Do you feel caught in a suffocating darkness since the death of your child? Was your faith shattered after God did not step in and spare the life of your son or daughter? Are you looking for other bereaved parents to connect with, who can understand your pain and help you through this nightmare?
You have come to the right place.
Grieving Parents Sharing Hope (GPS Hope) is here to walk with you through the suffocating darkness of child-loss.
Dave and I (Laura) have been there. We get it.
When our daughter, Becca, passed from this earth at age 29 on Oct. 12, 2011, we were devastated, as all parents are. We did not know anyone who had lost a child, could not find any local support groups for parents who were grieving the loss of a child (a different kind of grief than any other) and were left trying to navigate through the swirling dark waters on our own.
As a mother going through intense grief, many books I read left me remaining in the place of hopelessness and despair, and seemed to indicate that it was a land of no return.
With four other children, and two grandchildren at the time (one of them being Becca’s daughter), that just wasn’t acceptable to me. There had to be a way to heal; to stop the intense stabbing pain that left one unable to function for months and years, without forgetting Becca. A way to move forward, not just as a shell of a person waiting to die, but a survivor with something to give, and a full life to live.
A way to honor our daughter with life, not more death.
Our faith in God and belief in His ability to give us hope eventually pulled me out of that deep black hole parents who have lost a child know all too well.
That same faith in God continued to take us beyond hope to where we are today, and where we continue to walk, one day at a time. We will never be the same people we were before the death of our daughter, and will continue to deal with the daily results of the “amputation” of a child missing from our lives here on earth.
But we have learned to persevere and push past the tragic event to live our lives with fullness of purpose and meaning. We are an active part of the lives of our surviving children and growing clan of beautiful grandchildren, our church, and beyond.
Dave and I have a strong desire to connect and form a community with those who are on this same journey, giving them a safe place to share their broken hearts. We want to offer encouragement and extend hope in many different ways to this unique group of parents.
You will find many ways GPS Hope will walk beside you in this unwanted journey:
- Books (I have written myself)
- When Tragedy Strikes: How to Rebuild Your Life With Hope and Healing After the Death of Your Child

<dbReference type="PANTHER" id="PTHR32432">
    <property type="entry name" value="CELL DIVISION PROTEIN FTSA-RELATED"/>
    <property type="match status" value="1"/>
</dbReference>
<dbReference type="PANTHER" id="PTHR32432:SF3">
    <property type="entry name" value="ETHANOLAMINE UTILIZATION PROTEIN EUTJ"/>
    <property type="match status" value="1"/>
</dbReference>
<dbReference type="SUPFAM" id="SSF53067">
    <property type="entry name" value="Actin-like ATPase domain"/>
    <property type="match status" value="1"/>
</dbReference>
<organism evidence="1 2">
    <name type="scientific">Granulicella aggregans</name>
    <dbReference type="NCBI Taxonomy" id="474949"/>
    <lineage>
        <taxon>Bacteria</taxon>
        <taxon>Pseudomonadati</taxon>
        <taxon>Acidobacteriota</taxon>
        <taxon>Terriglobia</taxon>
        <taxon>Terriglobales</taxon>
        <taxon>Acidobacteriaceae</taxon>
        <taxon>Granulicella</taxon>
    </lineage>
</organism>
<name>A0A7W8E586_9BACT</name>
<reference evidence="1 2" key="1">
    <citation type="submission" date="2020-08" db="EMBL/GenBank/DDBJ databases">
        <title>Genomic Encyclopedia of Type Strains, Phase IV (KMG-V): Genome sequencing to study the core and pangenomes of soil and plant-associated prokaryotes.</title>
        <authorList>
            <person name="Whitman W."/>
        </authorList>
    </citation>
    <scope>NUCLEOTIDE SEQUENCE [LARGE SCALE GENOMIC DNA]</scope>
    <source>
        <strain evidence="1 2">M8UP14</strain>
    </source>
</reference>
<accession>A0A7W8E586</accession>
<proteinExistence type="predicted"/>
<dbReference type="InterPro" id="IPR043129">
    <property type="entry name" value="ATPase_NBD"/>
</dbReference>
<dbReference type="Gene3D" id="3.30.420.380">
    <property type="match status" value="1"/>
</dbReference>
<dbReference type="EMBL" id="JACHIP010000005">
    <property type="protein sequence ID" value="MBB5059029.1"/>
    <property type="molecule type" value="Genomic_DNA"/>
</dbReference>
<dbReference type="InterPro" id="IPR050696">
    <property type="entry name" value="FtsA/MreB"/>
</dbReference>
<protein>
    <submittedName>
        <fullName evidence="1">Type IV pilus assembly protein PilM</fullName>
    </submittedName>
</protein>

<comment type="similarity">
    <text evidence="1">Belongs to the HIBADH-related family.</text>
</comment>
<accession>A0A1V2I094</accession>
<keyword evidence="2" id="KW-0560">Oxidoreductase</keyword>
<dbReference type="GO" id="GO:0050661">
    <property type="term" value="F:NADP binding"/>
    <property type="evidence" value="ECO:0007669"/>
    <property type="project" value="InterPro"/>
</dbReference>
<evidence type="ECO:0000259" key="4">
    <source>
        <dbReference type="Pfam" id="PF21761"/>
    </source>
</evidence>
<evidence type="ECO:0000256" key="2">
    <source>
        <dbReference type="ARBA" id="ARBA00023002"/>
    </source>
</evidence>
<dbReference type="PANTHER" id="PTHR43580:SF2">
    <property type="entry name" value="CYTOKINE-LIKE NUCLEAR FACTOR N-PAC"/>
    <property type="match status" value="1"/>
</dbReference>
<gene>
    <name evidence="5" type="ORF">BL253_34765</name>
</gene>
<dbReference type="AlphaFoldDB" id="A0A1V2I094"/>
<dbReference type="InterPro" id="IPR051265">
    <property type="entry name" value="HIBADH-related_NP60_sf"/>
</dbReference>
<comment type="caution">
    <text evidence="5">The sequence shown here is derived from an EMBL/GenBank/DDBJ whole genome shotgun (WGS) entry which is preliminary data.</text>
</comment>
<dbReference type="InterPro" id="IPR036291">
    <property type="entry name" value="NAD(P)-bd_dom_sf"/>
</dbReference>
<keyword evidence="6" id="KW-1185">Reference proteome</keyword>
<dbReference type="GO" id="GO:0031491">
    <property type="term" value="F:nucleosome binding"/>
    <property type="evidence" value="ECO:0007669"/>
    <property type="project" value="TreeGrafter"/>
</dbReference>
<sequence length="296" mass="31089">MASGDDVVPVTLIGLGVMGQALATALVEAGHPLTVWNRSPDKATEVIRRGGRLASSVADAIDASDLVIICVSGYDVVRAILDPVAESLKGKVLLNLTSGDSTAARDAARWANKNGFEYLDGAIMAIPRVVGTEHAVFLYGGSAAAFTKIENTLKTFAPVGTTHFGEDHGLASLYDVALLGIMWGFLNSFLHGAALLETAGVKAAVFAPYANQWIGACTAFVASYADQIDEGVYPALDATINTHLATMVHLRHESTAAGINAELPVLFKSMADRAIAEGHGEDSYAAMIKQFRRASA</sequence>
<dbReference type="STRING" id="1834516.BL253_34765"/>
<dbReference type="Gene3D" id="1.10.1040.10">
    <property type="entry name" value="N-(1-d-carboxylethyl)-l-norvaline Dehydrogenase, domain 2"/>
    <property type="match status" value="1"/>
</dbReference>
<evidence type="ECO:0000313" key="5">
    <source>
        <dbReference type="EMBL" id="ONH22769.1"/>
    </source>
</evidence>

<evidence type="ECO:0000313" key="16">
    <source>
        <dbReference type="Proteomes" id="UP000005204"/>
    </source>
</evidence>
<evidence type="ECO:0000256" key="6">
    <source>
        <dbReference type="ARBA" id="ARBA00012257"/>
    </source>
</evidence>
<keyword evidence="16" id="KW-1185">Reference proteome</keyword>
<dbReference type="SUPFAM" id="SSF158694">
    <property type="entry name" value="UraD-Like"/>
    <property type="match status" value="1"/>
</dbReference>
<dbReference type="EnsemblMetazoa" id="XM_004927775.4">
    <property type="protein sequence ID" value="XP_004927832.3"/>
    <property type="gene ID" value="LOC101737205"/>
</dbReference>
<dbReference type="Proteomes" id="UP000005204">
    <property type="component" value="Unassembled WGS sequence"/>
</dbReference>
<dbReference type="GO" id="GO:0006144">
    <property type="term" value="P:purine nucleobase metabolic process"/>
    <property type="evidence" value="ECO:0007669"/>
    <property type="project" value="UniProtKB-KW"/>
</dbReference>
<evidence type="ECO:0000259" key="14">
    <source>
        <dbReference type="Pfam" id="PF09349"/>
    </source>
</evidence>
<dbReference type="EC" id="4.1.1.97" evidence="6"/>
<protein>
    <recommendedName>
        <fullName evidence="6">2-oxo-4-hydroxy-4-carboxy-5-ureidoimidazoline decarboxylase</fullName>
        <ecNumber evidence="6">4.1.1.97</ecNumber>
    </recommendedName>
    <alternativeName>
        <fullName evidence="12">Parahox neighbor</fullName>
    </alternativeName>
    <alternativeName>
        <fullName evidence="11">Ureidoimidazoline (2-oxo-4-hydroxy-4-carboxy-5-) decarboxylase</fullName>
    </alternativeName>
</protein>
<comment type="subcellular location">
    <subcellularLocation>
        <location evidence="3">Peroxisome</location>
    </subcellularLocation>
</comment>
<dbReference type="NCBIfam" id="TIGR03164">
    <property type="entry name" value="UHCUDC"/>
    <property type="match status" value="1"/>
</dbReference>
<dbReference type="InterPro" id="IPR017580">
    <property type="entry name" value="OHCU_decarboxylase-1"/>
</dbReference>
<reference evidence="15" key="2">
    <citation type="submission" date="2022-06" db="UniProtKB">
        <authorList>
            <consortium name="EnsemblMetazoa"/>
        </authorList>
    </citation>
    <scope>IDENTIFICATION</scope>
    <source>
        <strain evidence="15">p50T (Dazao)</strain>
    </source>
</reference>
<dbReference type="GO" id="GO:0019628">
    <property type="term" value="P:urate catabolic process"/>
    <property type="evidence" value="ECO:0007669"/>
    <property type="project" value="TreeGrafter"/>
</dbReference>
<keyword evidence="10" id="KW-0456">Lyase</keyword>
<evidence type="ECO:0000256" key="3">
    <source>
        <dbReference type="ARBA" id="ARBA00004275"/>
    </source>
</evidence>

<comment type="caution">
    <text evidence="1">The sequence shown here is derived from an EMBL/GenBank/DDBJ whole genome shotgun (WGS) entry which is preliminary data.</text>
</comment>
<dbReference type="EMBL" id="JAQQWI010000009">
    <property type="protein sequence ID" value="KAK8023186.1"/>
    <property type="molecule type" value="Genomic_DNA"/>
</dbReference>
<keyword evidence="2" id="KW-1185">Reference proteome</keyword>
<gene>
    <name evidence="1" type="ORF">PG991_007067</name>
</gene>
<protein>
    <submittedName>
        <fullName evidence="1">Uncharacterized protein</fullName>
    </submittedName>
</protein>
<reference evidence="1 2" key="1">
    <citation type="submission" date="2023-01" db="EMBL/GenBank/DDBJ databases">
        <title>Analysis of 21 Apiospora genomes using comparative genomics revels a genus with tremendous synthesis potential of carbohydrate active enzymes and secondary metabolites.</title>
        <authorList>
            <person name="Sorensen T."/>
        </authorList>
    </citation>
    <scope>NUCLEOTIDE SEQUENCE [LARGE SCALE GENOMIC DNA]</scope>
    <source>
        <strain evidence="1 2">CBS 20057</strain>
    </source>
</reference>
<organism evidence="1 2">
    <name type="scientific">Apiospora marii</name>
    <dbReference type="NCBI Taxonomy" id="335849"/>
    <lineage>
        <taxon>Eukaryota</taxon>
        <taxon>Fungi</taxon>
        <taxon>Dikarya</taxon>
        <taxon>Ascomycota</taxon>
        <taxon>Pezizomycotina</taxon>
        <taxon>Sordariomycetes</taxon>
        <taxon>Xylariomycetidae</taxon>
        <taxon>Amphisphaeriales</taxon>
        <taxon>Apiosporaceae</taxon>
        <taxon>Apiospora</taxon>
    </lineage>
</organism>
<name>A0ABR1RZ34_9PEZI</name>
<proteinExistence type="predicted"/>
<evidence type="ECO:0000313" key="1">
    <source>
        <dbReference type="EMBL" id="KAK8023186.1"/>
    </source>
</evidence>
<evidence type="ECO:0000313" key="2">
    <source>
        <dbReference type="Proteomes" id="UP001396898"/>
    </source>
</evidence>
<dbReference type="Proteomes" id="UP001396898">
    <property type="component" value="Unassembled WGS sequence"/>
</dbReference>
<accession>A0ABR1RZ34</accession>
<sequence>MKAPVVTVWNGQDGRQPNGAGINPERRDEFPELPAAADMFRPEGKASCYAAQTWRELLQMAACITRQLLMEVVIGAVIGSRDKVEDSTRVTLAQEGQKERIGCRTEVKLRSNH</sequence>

- My Grief Journey: A Coloring Book and Journal for Grieving Parents
- Come Grieve Through Our Eyes: How To Give Comfort and Support to Grieving Parents
- Monthly blog Expressions of Hope
- Weekly video blog
- A free member’s library
- Several Facebook pages
- National GPS Hope & Healing Conferences
- Speaking to grief groups
- Coming soon – An on-line When Tragedy Strikes Study for parents who want help on how to apply what is in the book to their lives as grieving parents, and who want to connect on a deeper level with us (aiming to have it available sometime the beginning of 2017)
GPS Hope is also a place for those who know someone who has lost a child, and wants to know how to truly bring comfort and support beyond providing a meal the week of the funeral and doing a balloon launch. (And also what not to say and what not to do!)
Having a child die is like having an amputation. Part of your very being has been cut off. It is painful, and changes our lives for our remaining time here on earth. Our daughter, Becca, had an amputation at three years old, so it is a very personal comparison for us. This means we also saw first-hand how she learned to adapt to the loss and live a very full life. Yes, there were limitations. Yes, we lived with daily reminders she was missing a leg. But she did not allow herself to remain a victim to her loss.
Pareavor – that is the term I have come up with for those of us who have lost a child. How did I come up with this?
“Pa” comes from the word parent: a person who is a father or mother; a person who has a child (Merriam-Webster)
“Reave” comes from the word bereave. The meaning of the actual word “reave” (which the word bereave comes from) is: to plunder or rob, to deprive one of, to seize, to carry or tear away (Merriam-Webster).
“Or”: indicating a person who does something (Wiktionary)
This sounds like a pretty good description of what happens when a child dies, no matter the age of the child. So a “pareavor” is a parent who has been deprived of their child who was seized and torn away from them through death.
As a pareavor, you can learn to live a full life with your child cut off from you. And Dave and I are here to help you in any way we can, through GPS Hope.